Public data is available for viewing, typically as an HTML page (or series of pages), a PDF document or in some similar format suitable for publishing on the web. It is meant to be consumed by eyeballs, not by computer programs or applications. Open data is specifically formatted for use by machines – software applications that can consume it, process it, mash it up with other data and (optionally) display it.
Making valuable data “public” but not “open” is a departure from the idea embodied in Hamilton’s notion of a properly armed & equipped public – and it is typically at odds with the requirements of most open data policies. Some more cynical observers have suggested that it is a way for government officials to lay claim to the ideals of open data while ensuring that information remains difficult to use for serious analysis. This may be – for example – why the vast majority of campaign finance and lobbying information published by governments is made available in PDF format only.
In an age where data is law, an absence of open data diminishes the ability of the people to effectively participate in our modern democracy.
Collective Responsibility for Open Data
“Thus the choice is not whether people will decide how cyberspace regulates. People – coders – will. The only choice is whether we collectively will have a role in their choice – and thus in determining how these values regulate – or whether collectively we will allow the coders to select our values for us.”
— Lawrence Lessig (Code is Law)
Whether or not our governments publish open data is in large part a function of how strongly those they serve advocate for it. We have the option to collectively have a role in deciding how governments make data and information available to us, or whether they do not.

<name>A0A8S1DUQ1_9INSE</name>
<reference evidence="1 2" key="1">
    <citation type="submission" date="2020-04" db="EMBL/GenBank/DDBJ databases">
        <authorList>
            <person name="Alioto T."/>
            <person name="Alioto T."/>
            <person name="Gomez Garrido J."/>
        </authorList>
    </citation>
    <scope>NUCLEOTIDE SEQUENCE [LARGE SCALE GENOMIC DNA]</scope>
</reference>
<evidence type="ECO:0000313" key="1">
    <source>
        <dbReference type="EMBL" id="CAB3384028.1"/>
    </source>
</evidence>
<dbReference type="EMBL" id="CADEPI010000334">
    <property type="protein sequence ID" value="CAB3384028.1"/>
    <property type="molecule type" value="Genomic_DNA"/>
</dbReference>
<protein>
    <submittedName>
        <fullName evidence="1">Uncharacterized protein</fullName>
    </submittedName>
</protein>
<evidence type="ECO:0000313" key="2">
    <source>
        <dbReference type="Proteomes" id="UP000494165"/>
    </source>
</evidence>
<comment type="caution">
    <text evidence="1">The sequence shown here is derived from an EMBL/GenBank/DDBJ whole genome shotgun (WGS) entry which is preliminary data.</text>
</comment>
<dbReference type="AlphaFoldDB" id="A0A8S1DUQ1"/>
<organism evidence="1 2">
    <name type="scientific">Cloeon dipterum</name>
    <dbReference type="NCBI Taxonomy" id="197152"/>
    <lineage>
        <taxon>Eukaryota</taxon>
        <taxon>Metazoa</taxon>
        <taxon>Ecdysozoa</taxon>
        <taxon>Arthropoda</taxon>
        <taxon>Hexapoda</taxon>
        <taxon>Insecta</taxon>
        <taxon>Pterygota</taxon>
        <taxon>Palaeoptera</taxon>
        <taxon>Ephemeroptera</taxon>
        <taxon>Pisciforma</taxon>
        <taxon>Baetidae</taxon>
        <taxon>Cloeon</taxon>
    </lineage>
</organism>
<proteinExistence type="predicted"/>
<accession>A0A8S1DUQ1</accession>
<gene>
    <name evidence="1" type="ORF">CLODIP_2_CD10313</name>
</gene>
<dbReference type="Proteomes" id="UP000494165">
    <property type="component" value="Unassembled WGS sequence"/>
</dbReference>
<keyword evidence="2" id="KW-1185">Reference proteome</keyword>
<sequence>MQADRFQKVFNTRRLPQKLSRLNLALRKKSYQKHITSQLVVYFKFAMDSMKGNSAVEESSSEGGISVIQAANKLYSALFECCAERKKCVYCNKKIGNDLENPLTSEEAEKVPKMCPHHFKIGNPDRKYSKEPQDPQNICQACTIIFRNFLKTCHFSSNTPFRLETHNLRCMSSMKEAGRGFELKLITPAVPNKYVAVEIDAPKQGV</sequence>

But just as important, we need to have insights into the quality of the data that governments make available as open data, and to understand which data sets governments possess but have not yet shared with the public. In a world where data is law, understanding how data is collected, what it means and the constraints that apply to it is fundamental to understanding not only how well government is performing but also the world we live in. We must understand the incentives and biases that drive how data is reported and the effect they can have on what it may mean.
Here are a few examples to illustrate this point:
- We look at information from standardized testing to determine how well teachers and school administrators are doing their jobs. In doing so, we need to understand how such data is collected, and the underlying biases that may undermine the integrity of such data. It can be tempting (comforting even) to accept at face value reports that schools are performing well – but there are examples where the truth diverges widely from what the data says.
- Crime data is among the most widely requested data from state and local governments, and it can impact decisions on home purchases, school enrollment and a range of other important personal decisions. It is also widely used in social policy research and and other analytic efforts. But at the most basic reporting level, there can be enormous pressures to underreport certain kinds of crimes.
- Information on how clean and well run eating establishments are is now readily available from mobile devices and other public services. One of the most compelling examples of the immediacy and efficiency of the data age we live in is the ability to check how well a restaurant or eatery performed on a government food safety inspection before we place our order. To make the experience even more immediate, we distill often complex information into a numeric or letter rating. However, the immediacy of the experience can often obscure incentives to inflate these ratings – making the data much less useful.
In each of these cases, and in many others where the integrity of data may be suspect, our ability to evaluate the quality of data is enabled by our ability to access it in bulk. Bulk data in open formats enables consumers to spot anomalies – either in the data set itself (e.g., a school that dramatically outperforms all others) or when compared to similar data from other jurisdictions (restaurant inspections in one city vs. another).
As we approach 2015, it is time for us to insist that our governments fully enter the data age and provide access to more data in bulk, in open formats and in concert with other governments.
Having access to open data is no longer an option for participating effectively in our modern democracy, it’s a requirement. Data – to borrow Lessig’s argument – has become law.